Scientists at ILRI carried out a socioeconomic study, to answer several questions on the delivery of the CBPP vaccine in North Eastern Kenya. A recently published paper, based on the study findings, reports that gendered division of cattle associated roles and responsibilities has produced different and complementary types of knowledge on CBPP by women and men.
Under the REVALTER project, ILRI is working, with partners, to improve livestock development in Vietnam, specifically in the pig value chain. Four studies were carried out in Thong Nhat District, Dong Nai Province in Vietnam to analyse the pig value chain, linkage between actors, market access and the economic efficiency of the concentrated pig production model, with a view of proposing improvement strategies. The studies reveal that even though the livestock industry in the district faces many difficulties, pig production is more profitable and developed than cattle and poultry.
Napier grass contributes about 40% of the total fodder given to livestock in Kenya, which highlights its importance in livestock production in the country. A study was undertaken to evaluate the performance of two Napier grass varieties in terms of their disease tolerance, to assess the dissemination pattern of the new varieties and to estimate the current status of both smut and stunt diseases.
A gender-sensitive value chain approach increases visibility of men’s and women’s roles in various nodes and gender specific barriers to entry and opportunities for growth. These barriers influence the level of entry in nodes/value chains and an actor’s capacity to compete with other actors. A guide published by ILRI highlights recommendations for consideration in the design and use of value chain analysis tools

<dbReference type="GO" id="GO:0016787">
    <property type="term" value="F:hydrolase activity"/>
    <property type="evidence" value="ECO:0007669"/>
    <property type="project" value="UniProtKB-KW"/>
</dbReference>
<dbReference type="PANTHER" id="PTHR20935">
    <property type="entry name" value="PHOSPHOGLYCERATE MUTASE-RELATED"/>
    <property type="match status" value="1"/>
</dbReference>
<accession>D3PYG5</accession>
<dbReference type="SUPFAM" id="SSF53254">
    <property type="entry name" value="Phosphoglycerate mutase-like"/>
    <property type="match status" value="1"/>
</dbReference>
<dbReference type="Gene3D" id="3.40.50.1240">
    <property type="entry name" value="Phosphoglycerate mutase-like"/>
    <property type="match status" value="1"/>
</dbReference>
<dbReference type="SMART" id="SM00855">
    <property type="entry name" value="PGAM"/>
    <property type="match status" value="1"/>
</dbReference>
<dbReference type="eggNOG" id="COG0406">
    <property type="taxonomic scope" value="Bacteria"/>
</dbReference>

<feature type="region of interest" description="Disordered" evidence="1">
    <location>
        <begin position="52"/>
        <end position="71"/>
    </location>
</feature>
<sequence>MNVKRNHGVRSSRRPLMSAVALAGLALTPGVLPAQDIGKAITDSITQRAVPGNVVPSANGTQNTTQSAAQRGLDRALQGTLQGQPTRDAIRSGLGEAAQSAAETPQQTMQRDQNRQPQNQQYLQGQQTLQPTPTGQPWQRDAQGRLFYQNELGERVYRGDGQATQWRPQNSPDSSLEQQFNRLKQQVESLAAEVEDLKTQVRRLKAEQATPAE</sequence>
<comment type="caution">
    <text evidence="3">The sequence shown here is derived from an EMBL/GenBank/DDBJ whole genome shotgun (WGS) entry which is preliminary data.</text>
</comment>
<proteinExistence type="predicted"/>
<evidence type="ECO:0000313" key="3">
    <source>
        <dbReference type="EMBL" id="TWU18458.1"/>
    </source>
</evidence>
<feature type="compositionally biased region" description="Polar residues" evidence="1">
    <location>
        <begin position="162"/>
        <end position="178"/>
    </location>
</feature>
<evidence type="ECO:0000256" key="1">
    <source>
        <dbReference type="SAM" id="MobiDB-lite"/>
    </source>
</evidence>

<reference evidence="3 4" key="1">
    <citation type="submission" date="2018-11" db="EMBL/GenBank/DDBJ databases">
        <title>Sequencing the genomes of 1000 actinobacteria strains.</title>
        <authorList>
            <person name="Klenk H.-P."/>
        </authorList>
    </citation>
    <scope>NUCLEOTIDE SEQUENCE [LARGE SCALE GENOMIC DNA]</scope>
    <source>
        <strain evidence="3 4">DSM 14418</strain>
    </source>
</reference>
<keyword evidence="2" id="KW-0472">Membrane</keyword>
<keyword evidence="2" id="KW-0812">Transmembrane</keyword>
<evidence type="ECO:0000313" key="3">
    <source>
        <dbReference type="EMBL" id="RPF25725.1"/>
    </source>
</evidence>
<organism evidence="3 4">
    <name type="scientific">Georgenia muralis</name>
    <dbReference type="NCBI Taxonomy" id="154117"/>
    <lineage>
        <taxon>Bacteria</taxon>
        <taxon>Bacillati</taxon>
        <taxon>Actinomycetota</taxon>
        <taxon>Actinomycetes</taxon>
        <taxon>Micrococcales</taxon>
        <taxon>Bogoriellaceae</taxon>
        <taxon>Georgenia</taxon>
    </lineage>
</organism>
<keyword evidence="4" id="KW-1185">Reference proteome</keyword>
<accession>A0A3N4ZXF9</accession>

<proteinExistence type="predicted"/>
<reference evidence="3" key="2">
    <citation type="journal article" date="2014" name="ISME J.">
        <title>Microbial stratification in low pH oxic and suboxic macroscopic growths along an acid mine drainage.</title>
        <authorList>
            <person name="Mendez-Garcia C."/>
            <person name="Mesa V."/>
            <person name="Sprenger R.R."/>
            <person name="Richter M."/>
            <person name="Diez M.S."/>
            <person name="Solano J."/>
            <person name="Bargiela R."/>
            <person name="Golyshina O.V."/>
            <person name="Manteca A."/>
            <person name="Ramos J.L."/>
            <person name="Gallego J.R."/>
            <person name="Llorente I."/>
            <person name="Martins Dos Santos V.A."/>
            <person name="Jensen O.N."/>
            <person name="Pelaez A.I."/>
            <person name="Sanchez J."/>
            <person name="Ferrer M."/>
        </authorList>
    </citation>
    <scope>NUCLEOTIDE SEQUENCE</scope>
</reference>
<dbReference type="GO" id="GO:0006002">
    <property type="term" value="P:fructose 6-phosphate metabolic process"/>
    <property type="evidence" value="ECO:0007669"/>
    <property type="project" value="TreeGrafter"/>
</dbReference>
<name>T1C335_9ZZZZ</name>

Innovative models focusing on best-fit gender approaches provide opportunities to better tailor extension and advisory services (EAS) to groups with specific priorities and needs. Women, more than men, are exposed to a range of challenges that prevent them from accessing EAS.
Evidence from several African countries suggests that female farmers are as efficient as male farmers, but are less productive because they are denied equal access to productive inputs and human capital. If their access to these inputs were at par with men’s access, total agricultural output in these countries could increase by up to 30% …
While women are the primary agricultural labour force throughout the world, the analysis and incorporation of gender issues is rarely included in agricultural development work. To close this ‘gender gap’ ILRI Program Leader Kathleen E. Colverson has produced this manual to help people increase awareness of gender issues related to agricultural production systems. The manual …